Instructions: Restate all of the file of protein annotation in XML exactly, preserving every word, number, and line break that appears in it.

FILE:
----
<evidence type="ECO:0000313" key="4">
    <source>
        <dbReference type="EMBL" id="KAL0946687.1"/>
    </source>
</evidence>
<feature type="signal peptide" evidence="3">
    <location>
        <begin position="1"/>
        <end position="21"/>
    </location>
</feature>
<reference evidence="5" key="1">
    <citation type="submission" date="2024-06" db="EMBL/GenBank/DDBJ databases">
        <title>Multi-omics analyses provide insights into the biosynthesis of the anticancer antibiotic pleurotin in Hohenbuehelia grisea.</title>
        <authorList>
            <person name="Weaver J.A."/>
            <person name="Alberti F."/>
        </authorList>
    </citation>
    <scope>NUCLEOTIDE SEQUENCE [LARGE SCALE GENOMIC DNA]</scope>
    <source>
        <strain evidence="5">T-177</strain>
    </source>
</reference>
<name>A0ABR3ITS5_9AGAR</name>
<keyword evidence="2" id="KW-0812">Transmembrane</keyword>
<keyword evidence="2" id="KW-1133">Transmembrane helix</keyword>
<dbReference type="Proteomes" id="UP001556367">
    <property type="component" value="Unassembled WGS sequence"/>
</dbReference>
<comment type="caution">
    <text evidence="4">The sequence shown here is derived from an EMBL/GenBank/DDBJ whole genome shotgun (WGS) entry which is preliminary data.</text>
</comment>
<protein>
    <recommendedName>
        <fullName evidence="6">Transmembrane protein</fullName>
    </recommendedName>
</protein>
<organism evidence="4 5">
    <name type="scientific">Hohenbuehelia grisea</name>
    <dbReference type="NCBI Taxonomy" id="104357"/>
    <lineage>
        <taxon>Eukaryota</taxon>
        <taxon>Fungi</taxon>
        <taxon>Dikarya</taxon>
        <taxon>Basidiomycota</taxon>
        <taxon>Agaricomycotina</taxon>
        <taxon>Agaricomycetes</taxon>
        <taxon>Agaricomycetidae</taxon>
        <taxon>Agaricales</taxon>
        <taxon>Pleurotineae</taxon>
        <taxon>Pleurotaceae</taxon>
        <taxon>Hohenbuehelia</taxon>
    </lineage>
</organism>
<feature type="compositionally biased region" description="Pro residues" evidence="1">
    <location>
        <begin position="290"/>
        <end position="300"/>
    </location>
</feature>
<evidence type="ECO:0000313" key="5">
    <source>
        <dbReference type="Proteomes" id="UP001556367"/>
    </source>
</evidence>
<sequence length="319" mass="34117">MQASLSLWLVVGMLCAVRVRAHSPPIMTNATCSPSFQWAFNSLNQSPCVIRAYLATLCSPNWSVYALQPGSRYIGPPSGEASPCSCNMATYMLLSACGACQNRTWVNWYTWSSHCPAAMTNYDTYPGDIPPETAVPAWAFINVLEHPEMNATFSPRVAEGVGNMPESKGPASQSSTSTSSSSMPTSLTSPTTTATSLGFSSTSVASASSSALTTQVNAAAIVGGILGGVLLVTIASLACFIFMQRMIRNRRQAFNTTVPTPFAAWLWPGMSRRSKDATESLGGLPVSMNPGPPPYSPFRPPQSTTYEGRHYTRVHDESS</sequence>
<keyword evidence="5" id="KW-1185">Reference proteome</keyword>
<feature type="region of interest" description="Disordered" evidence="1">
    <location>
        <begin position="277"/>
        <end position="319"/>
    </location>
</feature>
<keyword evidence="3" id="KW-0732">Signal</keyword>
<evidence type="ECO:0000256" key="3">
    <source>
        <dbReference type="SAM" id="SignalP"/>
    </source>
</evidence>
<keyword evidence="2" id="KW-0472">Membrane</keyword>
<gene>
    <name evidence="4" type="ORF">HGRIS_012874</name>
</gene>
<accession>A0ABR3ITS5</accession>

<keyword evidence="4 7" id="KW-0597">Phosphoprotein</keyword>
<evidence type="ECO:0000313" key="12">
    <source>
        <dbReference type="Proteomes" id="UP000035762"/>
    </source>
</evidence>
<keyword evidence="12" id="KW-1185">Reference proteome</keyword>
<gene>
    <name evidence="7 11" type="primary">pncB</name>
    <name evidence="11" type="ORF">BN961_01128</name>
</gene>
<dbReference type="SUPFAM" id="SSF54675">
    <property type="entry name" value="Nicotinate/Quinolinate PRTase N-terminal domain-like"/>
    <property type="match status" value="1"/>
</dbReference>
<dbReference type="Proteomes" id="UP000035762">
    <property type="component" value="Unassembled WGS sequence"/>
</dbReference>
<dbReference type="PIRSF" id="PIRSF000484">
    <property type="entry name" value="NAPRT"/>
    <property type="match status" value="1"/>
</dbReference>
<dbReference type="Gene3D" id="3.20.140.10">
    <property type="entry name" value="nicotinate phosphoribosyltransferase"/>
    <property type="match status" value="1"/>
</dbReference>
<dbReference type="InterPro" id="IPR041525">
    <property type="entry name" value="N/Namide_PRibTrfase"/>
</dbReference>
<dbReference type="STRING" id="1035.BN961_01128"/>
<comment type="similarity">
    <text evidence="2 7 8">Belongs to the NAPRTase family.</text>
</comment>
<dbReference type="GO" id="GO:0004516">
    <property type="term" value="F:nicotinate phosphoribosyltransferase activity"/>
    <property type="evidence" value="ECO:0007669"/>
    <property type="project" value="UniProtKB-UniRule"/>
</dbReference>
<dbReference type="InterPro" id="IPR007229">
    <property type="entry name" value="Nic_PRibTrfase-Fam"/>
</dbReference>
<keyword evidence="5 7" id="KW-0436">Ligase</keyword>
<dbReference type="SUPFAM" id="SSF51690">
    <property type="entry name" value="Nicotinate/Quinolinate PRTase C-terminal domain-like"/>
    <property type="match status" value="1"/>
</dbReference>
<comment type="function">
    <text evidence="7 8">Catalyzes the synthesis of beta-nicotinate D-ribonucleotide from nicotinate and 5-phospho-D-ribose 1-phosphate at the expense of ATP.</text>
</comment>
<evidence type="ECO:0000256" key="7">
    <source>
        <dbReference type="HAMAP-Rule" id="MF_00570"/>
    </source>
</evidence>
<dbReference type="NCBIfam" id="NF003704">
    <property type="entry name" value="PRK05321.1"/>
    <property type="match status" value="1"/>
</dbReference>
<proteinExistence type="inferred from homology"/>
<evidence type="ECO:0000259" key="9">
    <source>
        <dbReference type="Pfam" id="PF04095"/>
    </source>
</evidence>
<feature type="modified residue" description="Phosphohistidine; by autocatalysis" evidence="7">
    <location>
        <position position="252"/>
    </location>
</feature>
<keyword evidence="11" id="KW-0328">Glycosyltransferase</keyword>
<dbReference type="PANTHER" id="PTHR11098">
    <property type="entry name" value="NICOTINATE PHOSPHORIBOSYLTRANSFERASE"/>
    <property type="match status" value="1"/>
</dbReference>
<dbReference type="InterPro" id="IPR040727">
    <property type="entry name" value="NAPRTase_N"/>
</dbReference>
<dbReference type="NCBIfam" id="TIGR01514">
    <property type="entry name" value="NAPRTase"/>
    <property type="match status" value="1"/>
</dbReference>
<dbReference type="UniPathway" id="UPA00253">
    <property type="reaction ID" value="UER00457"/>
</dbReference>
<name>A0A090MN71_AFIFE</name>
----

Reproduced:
<evidence type="ECO:0000313" key="4">
    <source>
        <dbReference type="EMBL" id="KAL0946687.1"/>
    </source>
</evidence>
<feature type="signal peptide" evidence="3">
    <location>
        <begin position="1"/>
        <end position="21"/>
    </location>
</feature>
<reference evidence="5" key="1">
    <citation type="submission" date="2024-06" db="EMBL/GenBank/DDBJ databases">
        <title>Multi-omics analyses provide insights into the biosynthesis of the anticancer antibiotic pleurotin in Hohenbuehelia grisea.</title>
        <authorList>
            <person name="Weaver J.A."/>
            <person name="Alberti F."/>
        </authorList>
    </citation>
    <scope>NUCLEOTIDE SEQUENCE [LARGE SCALE GENOMIC DNA]</scope>
    <source>
        <strain evidence="5">T-177</strain>
    </source>
</reference>
<name>A0ABR3ITS5_9AGAR</name>
<keyword evidence="2" id="KW-0812">Transmembrane</keyword>
<keyword evidence="2" id="KW-1133">Transmembrane helix</keyword>
<dbReference type="Proteomes" id="UP001556367">
    <property type="component" value="Unassembled WGS sequence"/>
</dbReference>
<comment type="caution">
    <text evidence="4">The sequence shown here is derived from an EMBL/GenBank/DDBJ whole genome shotgun (WGS) entry which is preliminary data.</text>
</comment>
<protein>
    <recommendedName>
        <fullName evidence="6">Transmembrane protein</fullName>
    </recommendedName>
</protein>
<organism evidence="4 5">
    <name type="scientific">Hohenbuehelia grisea</name>
    <dbReference type="NCBI Taxonomy" id="104357"/>
    <lineage>
        <taxon>Eukaryota</taxon>
        <taxon>Fungi</taxon>
        <taxon>Dikarya</taxon>
        <taxon>Basidiomycota</taxon>
        <taxon>Agaricomycotina</taxon>
        <taxon>Agaricomycetes</taxon>
        <taxon>Agaricomycetidae</taxon>
        <taxon>Agaricales</taxon>
        <taxon>Pleurotineae</taxon>
        <taxon>Pleurotaceae</taxon>
        <taxon>Hohenbuehelia</taxon>
    </lineage>
</organism>
<feature type="compositionally biased region" description="Pro residues" evidence="1">
    <location>
        <begin position="290"/>
        <end position="300"/>
    </location>
</feature>
<evidence type="ECO:0000313" key="5">
    <source>
        <dbReference type="Proteomes" id="UP001556367"/>
    </source>
</evidence>
<sequence length="319" mass="34117">MQASLSLWLVVGMLCAVRVRAHSPPIMTNATCSPSFQWAFNSLNQSPCVIRAYLATLCSPNWSVYALQPGSRYIGPPSGEASPCSCNMATYMLLSACGACQNRTWVNWYTWSSHCPAAMTNYDTYPGDIPPETAVPAWAFINVLEHPEMNATFSPRVAEGVGNMPESKGPASQSSTSTSSSSMPTSLTSPTTTATSLGFSSTSVASASSSALTTQVNAAAIVGGILGGVLLVTIASLACFIFMQRMIRNRRQAFNTTVPTPFAAWLWPGMSRRSKDATESLGGLPVSMNPGPPPYSPFRPPQSTTYEGRHYTRVHDESS</sequence>
<keyword evidence="5" id="KW-1185">Reference proteome</keyword>
<feature type="region of interest" description="Disordered" evidence="1">
    <location>
        <begin position="277"/>
        <end position="319"/>
    </location>
</feature>
<keyword evidence="3" id="KW-0732">Signal</keyword>
<evidence type="ECO:0000256" key="3">
    <source>
        <dbReference type="SAM" id="SignalP"/>
    </source>
</evidence>
<keyword evidence="2" id="KW-0472">Membrane</keyword>
<gene>
    <name evidence="4" type="ORF">HGRIS_012874</name>
</gene>
<accession>A0ABR3ITS5</accession>

<keyword evidence="4 7" id="KW-0597">Phosphoprotein</keyword>
<evidence type="ECO:0000313" key="12">
    <source>
        <dbReference type="Proteomes" id="UP000035762"/>
    </source>
</evidence>
<keyword evidence="12" id="KW-1185">Reference proteome</keyword>
<gene>
    <name evidence="7 11" type="primary">pncB</name>
    <name evidence="11" type="ORF">BN961_01128</name>
</gene>
<dbReference type="SUPFAM" id="SSF54675">
    <property type="entry name" value="Nicotinate/Quinolinate PRTase N-terminal domain-like"/>
    <property type="match status" value="1"/>
</dbReference>
<dbReference type="Proteomes" id="UP000035762">
    <property type="component" value="Unassembled WGS sequence"/>
</dbReference>
<dbReference type="PIRSF" id="PIRSF000484">
    <property type="entry name" value="NAPRT"/>
    <property type="match status" value="1"/>
</dbReference>
<dbReference type="Gene3D" id="3.20.140.10">
    <property type="entry name" value="nicotinate phosphoribosyltransferase"/>
    <property type="match status" value="1"/>
</dbReference>
<dbReference type="InterPro" id="IPR041525">
    <property type="entry name" value="N/Namide_PRibTrfase"/>
</dbReference>
<dbReference type="STRING" id="1035.BN961_01128"/>
<comment type="similarity">
    <text evidence="2 7 8">Belongs to the NAPRTase family.</text>
</comment>
<dbReference type="GO" id="GO:0004516">
    <property type="term" value="F:nicotinate phosphoribosyltransferase activity"/>
    <property type="evidence" value="ECO:0007669"/>
    <property type="project" value="UniProtKB-UniRule"/>
</dbReference>
<dbReference type="InterPro" id="IPR007229">
    <property type="entry name" value="Nic_PRibTrfase-Fam"/>
</dbReference>
<keyword evidence="5 7" id="KW-0436">Ligase</keyword>
<dbReference type="SUPFAM" id="SSF51690">
    <property type="entry name" value="Nicotinate/Quinolinate PRTase C-terminal domain-like"/>
    <property type="match status" value="1"/>
</dbReference>
<comment type="function">
    <text evidence="7 8">Catalyzes the synthesis of beta-nicotinate D-ribonucleotide from nicotinate and 5-phospho-D-ribose 1-phosphate at the expense of ATP.</text>
</comment>
<evidence type="ECO:0000256" key="7">
    <source>
        <dbReference type="HAMAP-Rule" id="MF_00570"/>
    </source>
</evidence>
<dbReference type="NCBIfam" id="NF003704">
    <property type="entry name" value="PRK05321.1"/>
    <property type="match status" value="1"/>
</dbReference>
<proteinExistence type="inferred from homology"/>
<evidence type="ECO:0000259" key="9">
    <source>
        <dbReference type="Pfam" id="PF04095"/>
    </source>
</evidence>
<feature type="modified residue" description="Phosphohistidine; by autocatalysis" evidence="7">
    <location>
        <position position="252"/>
    </location>
</feature>
<keyword evidence="11" id="KW-0328">Glycosyltransferase</keyword>
<dbReference type="PANTHER" id="PTHR11098">
    <property type="entry name" value="NICOTINATE PHOSPHORIBOSYLTRANSFERASE"/>
    <property type="match status" value="1"/>
</dbReference>
<dbReference type="InterPro" id="IPR040727">
    <property type="entry name" value="NAPRTase_N"/>
</dbReference>
<dbReference type="NCBIfam" id="TIGR01514">
    <property type="entry name" value="NAPRTase"/>
    <property type="match status" value="1"/>
</dbReference>
<dbReference type="UniPathway" id="UPA00253">
    <property type="reaction ID" value="UER00457"/>
</dbReference>
<name>A0A090MN71_AFIFE</name>